Oct. 31, 2007 The shells of some land snail species carry an additional camouflage layer consisting of soil. Up to now the origin of the camouflage layers of snails has remained unexplored.
When examining a bizarrely camouflaged snail species named Napaeus barquini, biologist Christoph Allgaier at the Eberhard Karls Universität Tübingen, Germany, made some surprising discoveries.
This snail from the Canary island of La Gomera produces its impressive camouflage layer by itself in the process of an unexpectedly complex behavioural pattern. The snail grazes lichen material from the substrate and applies it to the surface of its shell with its mouth. Even young snails are able to do so.
As a result, a snail carries mountains of bizarre protuberances on its shell. The modelizing of the building material by the aid of its mouth is so far a unique behaviour among molluscs.
The studied snail species occurs on rock faces covered with crustose lichens. In a unique manner the snail forms the applicated material into long protuberances using its mouth. As a result, the thickness of the camouflage layer may exceed the shell thickness up to 100 times.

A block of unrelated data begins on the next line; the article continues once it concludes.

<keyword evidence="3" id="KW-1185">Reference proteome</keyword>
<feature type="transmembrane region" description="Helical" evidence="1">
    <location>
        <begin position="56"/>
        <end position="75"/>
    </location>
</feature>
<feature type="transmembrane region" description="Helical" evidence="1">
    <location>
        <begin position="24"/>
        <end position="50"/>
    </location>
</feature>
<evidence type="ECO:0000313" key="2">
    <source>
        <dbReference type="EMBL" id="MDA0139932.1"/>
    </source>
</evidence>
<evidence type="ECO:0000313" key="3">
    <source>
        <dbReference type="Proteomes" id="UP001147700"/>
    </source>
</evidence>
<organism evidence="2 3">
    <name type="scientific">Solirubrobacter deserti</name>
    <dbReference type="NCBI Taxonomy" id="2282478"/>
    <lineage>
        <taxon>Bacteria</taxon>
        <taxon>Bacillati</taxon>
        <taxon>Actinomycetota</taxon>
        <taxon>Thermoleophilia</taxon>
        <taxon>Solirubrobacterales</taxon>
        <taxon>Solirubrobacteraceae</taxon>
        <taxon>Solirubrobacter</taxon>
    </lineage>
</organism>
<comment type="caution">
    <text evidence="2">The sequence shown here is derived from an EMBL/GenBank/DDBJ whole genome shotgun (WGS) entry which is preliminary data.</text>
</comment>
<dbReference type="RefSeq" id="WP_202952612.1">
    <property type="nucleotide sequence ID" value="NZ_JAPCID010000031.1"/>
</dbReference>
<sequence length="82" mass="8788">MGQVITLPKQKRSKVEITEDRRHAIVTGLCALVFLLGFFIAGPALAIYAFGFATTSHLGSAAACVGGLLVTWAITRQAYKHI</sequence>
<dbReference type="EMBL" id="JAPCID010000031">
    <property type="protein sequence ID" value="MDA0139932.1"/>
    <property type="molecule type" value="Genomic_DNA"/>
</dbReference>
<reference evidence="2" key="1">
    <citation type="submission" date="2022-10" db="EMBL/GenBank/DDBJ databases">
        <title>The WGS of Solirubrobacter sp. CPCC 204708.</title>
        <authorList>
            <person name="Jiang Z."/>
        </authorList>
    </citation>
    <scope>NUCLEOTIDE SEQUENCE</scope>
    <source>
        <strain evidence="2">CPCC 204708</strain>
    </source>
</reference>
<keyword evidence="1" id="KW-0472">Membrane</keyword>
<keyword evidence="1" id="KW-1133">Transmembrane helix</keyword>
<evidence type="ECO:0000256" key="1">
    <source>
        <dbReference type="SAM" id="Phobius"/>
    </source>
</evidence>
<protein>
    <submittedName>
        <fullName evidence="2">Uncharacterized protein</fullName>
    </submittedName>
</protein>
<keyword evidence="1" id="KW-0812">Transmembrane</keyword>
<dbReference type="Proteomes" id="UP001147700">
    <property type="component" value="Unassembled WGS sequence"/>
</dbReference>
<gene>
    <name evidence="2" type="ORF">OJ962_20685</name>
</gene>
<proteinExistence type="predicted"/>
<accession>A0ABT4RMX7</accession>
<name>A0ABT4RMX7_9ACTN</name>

The snail is able to deposit lichen material even in the farthest regions of its shell by extending its body amazingly far beyond the shell margin. Due to this camouflage layer the outlines of the shell merge optically with the surface of the rock faces, presumably an adaptation to natural enemies such as birds and lizards.
By Allgaier's investigation it was given clear evidence in a camouflaged land snail that the extraneous layer is positioned on the shell by the animal itself. In contrast to previous hypotheses it is an active process. In addition, the investigated species carries a so far not described sculptured layer with protuberances, which is not known from any other camouflaged snail species. In the known cases, camouflaged snails carry only uniform extraneous layers on the shells.
Some weeks ago, Christoph Allgaier won the first prize for the best oral student presentation at the World Congress of Malacology in Antwerp, Belgium. The title of his communication was "Active Camouflage in a Snail".
These results were now published in the scientific journal Zoological Science (24: 869-876 (2007) doi: 10.2108/zsj.24.869).
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